KEENESBURG WELCOMES TINY-HOME FESTIVAL
Festival celebrates creativity of downsized dwellings
Keenesburg will become the temporary tiny-home capital of Colorado this weekend, when 25 homes go on display for those curious about downsizing and living off the grid.
Bob Kamtz and his son Luke, who have a combined 30 years of experience in custom-home and custom-cabinetry building, started their family tiny-home business in Johnstown a year ago. After two months and thousands of hours, they put the final touches on their $120,000 prototype Sunday and drove the tiny home to the festival grounds northeast of Denver.
“I love the creativeness and being able to build for the wants and needs of people’s lives,” Kamtz said.
The 360-square-foot home features two bedrooms, a bathroom, living room, kitchen, two televisions and even a doggie door that leads out to a doggie deck. They believe the home could comfortably house two or three people — and, for shorter periods, up to six.
“It’s move-in ready — just bring your personal belongings,” Luke said.
The Colorado Tiny Homes Festival runs Friday through Sunday at The Wild Animal Sanctuary. Most of the builders are from Colorado, but some are from as far away as New Mexico and Alabama. Seventeen other companies, as well as educational speakers, will be on hand to help consumers learn all the ins and outs about the process of going tiny. Part of the proceeds will benefit the sanctuary, and attendees will also get a discount on entrance to the park.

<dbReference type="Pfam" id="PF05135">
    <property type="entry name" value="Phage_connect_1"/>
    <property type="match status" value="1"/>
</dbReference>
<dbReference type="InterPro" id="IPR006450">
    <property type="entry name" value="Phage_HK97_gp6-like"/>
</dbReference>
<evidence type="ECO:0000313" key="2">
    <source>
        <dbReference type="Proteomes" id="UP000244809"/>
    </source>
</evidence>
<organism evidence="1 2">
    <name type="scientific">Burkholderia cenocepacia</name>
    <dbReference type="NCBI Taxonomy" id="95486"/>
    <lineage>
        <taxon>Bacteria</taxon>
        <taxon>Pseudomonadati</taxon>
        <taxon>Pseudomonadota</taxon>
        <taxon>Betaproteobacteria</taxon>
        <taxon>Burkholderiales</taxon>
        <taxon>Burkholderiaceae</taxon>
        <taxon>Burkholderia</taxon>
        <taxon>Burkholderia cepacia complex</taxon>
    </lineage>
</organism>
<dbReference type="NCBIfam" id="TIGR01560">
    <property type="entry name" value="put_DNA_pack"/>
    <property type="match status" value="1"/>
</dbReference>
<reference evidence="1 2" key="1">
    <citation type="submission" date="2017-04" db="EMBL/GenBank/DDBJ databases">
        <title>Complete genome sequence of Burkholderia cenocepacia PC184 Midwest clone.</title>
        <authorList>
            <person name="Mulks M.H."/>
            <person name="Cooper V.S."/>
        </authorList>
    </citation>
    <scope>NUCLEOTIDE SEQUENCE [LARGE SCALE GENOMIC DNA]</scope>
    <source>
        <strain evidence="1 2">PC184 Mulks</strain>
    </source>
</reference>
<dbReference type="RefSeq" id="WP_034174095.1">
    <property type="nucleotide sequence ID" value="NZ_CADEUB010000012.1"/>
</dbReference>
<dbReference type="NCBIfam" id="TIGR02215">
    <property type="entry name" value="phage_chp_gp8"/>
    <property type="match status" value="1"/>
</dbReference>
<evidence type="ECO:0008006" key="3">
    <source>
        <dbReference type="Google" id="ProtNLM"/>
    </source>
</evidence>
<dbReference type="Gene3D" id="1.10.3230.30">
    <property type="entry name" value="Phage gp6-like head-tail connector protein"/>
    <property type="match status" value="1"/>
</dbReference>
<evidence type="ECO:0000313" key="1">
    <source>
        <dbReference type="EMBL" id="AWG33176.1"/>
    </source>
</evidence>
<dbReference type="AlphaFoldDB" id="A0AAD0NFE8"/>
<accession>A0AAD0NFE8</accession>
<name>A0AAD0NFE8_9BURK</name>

Tiny homes are gaining in popularity as more people seek ways to reduce their impact on the environment while living more economically, organizers said. Although the idea is about living more eco-friendly and downsizing, what consumers lose in square footage they gain in flair.
“This is still so new, but it’s getting harder to afford traditional housing, and more and more people are interested in tiny living,” said Elisabeth Monaghan, a marketer for the festival.
The consensus on what’s tiny is 400 square feet or less. But Art Loubach, co-founder of the festival and owner of Einstyne Tiny Homes, said the newest trend in tiny homes is to build
them all the way up to 600 square feet. This is still a far cry from the average home size of 2,000 to 3,000 square feet.
Loubach said people most interested in tiny homes are millennials, empty-nesters and seekers of an inexpensive vacation home that can double as a short-term rental.
“This is not just an event for builders and lookie- loos,” Loubach said. “Here, people want to learn about, buy and build tiny homes.”
Bryan Booth, of Harmony Tiny Homes in Oxford, Ala., has been building homes since 1999 and jumped into the tiny-home business last year.
“I’ve been fascinated with small structures for a long time. I’ve wanted to do tiny building because it’s creative and inventive,” Booth said. “You have to think 3-D, cubically, instead of 2-D. Things have two to three uses that way.”
Half-pint houses start to arrive Thursday for the Colorado Tiny Homes Festival at The Wild Animal Sanctuary in Keenesburg, northeast of Denver. The event, proceeds from which will go to the sanctuary, will run Friday through Sunday.
Twenty-five residences, such as this one by Kamtz Tiny Home Company, will be on display at this weekend’s event, which will also feature educational speakers.